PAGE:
The Roman Society and the British School at Rome have many points of connection, both in terms of individuals and in terms of research interest. Recent work on the development of a British historical tradition has shown that it remains important to ground the reading of historical scholarship within the intellectual trajectory of its practitioners. In spite of the topical character of fat in 21st-century sociology, anthropology and medical science, obesity and emaciation in the ancient world remain almost completely unexplored.
This article sets out to examine the relationship of fat and thin bodies to power, wealth, character and behaviour, and seeks to identify patterns and continuities in the iconography of fleshiness and slenderness across a stretch of several hundred years. Such bodies could be evaluated in a number of different ways, and this article exposes the diverse — and sometimes contradictory — responses to body fat in the art and culture of the Roman world. This article contains five notes on Roman topography. What the passages in question do not show is how the Romans worked these or other slaves.
Begun in , the Roman Peasant Project was designed to excavate the smallest sites found in field survey and to analyse the diet, economies, land use and landscapes of the Roman peasant. This paper explores the ceramic assemblage of the Nepi Survey Project from the third century BC to the seventh century ad. The surface collection allows the detailed characterization of chronology, ware, fabric supply and functional characteristics.
The assemblage shows a settlement explosion in the early second century BC, with another major rise from the Augustan period. The sharp decline in the late second to early third centuries AD is visible here, as it is throughout the region. The later peaks of the late fourth to mid-fifth and the mid-sixth centuries AD conform to the late Roman sequence from Mola di Monte Gelato.
The distribution of the different fabrics, including some of regional supply, suggests a number of different marketing mechanisms. The most important supply originated from North Africa, with fish sauce as the main import. The functional analysis allows the definition of a ritual structure in the proximity of the cemeteries of the Massa area with highly varied types related to eating and drinking.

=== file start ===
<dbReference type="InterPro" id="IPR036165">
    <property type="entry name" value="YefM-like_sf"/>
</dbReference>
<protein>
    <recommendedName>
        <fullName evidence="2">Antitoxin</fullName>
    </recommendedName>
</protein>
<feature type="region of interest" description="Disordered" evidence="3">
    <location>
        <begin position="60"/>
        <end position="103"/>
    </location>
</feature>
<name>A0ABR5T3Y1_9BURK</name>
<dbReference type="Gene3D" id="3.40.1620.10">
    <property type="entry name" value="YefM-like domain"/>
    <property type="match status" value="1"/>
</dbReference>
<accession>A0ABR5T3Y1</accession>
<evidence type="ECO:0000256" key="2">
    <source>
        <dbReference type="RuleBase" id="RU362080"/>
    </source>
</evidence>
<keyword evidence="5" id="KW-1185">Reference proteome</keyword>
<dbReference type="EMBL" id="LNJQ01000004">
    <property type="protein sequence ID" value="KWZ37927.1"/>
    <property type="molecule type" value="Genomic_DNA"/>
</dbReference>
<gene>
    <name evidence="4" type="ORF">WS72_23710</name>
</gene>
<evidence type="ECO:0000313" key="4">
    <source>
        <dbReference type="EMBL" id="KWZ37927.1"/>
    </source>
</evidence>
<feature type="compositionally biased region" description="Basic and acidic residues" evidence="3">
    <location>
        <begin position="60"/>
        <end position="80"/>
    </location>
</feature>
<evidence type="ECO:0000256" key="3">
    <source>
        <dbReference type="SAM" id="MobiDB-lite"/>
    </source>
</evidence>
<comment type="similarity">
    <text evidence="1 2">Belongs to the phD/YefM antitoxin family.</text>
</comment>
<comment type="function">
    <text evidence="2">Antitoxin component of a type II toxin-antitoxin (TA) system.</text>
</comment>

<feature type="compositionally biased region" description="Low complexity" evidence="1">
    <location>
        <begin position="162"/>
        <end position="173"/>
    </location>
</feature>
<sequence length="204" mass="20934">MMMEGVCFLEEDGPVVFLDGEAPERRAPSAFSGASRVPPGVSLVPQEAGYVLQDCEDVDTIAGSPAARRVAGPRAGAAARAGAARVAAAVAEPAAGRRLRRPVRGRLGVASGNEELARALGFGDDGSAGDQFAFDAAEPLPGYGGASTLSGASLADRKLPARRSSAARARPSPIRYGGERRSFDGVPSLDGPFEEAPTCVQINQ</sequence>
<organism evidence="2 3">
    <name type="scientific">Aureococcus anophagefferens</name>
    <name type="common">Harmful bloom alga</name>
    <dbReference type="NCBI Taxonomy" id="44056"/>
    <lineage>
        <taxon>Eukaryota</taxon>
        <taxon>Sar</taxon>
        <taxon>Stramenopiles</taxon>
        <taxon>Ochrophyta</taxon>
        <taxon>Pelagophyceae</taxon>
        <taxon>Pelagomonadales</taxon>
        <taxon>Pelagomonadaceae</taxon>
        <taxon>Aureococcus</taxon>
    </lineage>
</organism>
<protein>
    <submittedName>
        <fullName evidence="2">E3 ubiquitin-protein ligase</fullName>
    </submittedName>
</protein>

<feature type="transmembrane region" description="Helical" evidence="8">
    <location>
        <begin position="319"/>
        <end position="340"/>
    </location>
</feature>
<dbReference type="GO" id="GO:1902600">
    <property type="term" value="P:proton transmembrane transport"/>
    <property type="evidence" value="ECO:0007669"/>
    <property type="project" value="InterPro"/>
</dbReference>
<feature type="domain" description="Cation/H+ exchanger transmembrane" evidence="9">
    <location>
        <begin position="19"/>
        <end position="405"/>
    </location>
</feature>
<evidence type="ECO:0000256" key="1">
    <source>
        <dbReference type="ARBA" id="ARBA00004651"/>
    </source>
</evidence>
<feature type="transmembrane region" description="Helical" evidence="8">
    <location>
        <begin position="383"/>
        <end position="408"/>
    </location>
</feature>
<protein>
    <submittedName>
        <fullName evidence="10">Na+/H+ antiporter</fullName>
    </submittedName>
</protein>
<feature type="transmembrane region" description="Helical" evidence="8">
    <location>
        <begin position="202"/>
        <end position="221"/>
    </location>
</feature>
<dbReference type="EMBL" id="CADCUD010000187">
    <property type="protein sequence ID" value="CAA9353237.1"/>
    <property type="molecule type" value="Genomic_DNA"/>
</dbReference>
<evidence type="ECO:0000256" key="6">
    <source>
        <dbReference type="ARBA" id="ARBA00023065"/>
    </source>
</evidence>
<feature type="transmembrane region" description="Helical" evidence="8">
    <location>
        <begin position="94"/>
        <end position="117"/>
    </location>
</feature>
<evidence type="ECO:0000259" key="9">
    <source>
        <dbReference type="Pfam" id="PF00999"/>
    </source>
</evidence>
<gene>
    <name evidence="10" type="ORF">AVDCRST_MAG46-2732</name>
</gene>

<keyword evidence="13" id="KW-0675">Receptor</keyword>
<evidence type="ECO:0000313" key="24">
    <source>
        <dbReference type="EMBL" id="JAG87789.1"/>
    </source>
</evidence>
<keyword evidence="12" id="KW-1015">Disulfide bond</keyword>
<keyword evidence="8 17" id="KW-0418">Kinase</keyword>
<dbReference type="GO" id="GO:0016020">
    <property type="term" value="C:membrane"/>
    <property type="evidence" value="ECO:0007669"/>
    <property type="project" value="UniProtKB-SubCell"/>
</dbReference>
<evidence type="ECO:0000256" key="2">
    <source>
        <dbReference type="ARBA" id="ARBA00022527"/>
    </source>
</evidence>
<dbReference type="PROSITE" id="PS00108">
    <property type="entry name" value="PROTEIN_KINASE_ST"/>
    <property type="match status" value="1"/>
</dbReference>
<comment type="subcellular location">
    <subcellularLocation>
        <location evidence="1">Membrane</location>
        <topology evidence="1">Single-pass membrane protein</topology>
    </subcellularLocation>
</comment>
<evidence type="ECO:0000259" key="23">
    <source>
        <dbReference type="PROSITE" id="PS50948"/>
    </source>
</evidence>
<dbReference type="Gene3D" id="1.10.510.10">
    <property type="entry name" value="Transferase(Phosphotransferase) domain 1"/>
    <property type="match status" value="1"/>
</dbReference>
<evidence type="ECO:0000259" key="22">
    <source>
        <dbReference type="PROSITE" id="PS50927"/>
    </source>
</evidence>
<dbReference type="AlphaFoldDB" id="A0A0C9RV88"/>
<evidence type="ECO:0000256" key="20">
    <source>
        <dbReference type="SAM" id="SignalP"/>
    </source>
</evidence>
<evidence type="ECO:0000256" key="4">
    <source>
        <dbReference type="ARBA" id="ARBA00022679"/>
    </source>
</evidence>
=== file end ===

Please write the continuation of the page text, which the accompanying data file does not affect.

The ceramic building material shows the importance of Campanian contacts although the lack of imbrices suggests that many tile scatters derive from reused material. Coinage remains one of the best resources from which to gain an insight into the public image of empresses in the Roman Empire. This article employs a quantitative approach to the coinage of the Severan women, utilizing coin hoards to gain an idea of the frequency of particular coin types.
The result offers a nuanced and contextual assessment of the differing public images of the Severan empresses and their role within wider Severan ideology. Evidence is presented to suggest that in this period there was one workshop at the mint dedicated to striking coins for the empresses. The Severan women played a key connective role in the dynasty, a position communicated publicly through their respective numismatic images. By examining the dynasty as a whole, subtle changes in image from empress to empress and from reign to reign can be identified.
During the reign of Elagabalus, the divergence in imagery between Julia Soaemias and Julia Maesa is so great that we can perhaps see the influence of these women on their own numismatic image. The first is an eye-witness account of a celebration mounted in Piazza Navona in Rome to mark the defeat of the Turks at Belgrade in ; the second is an imaginative recreation of the horse race at the Equirria, as Biondo envisions it taking place in the streetscape of ancient Rome. In this aspect too he was a powerful model for later antiquarian writing.